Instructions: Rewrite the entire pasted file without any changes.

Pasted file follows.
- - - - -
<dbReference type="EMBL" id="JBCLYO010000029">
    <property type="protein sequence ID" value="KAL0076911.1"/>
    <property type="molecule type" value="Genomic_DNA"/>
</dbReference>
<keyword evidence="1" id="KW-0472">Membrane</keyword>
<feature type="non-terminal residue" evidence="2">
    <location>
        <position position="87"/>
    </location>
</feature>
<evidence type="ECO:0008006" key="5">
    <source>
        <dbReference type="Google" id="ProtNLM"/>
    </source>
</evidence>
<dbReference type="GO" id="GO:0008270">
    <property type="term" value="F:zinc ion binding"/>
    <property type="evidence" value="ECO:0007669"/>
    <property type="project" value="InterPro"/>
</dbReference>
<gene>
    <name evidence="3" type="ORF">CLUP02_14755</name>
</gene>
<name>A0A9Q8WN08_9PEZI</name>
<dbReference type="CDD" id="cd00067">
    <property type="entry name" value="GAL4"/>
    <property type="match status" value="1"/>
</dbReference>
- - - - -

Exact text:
<dbReference type="EMBL" id="JBCLYO010000029">
    <property type="protein sequence ID" value="KAL0076911.1"/>
    <property type="molecule type" value="Genomic_DNA"/>
</dbReference>
<keyword evidence="1" id="KW-0472">Membrane</keyword>
<feature type="non-terminal residue" evidence="2">
    <location>
        <position position="87"/>
    </location>
</feature>
<evidence type="ECO:0008006" key="5">
    <source>
        <dbReference type="Google" id="ProtNLM"/>
    </source>
</evidence>
<dbReference type="GO" id="GO:0008270">
    <property type="term" value="F:zinc ion binding"/>
    <property type="evidence" value="ECO:0007669"/>
    <property type="project" value="InterPro"/>
</dbReference>
<gene>
    <name evidence="3" type="ORF">CLUP02_14755</name>
</gene>
<name>A0A9Q8WN08_9PEZI</name>
<dbReference type="CDD" id="cd00067">
    <property type="entry name" value="GAL4"/>
    <property type="match status" value="1"/>
</dbReference>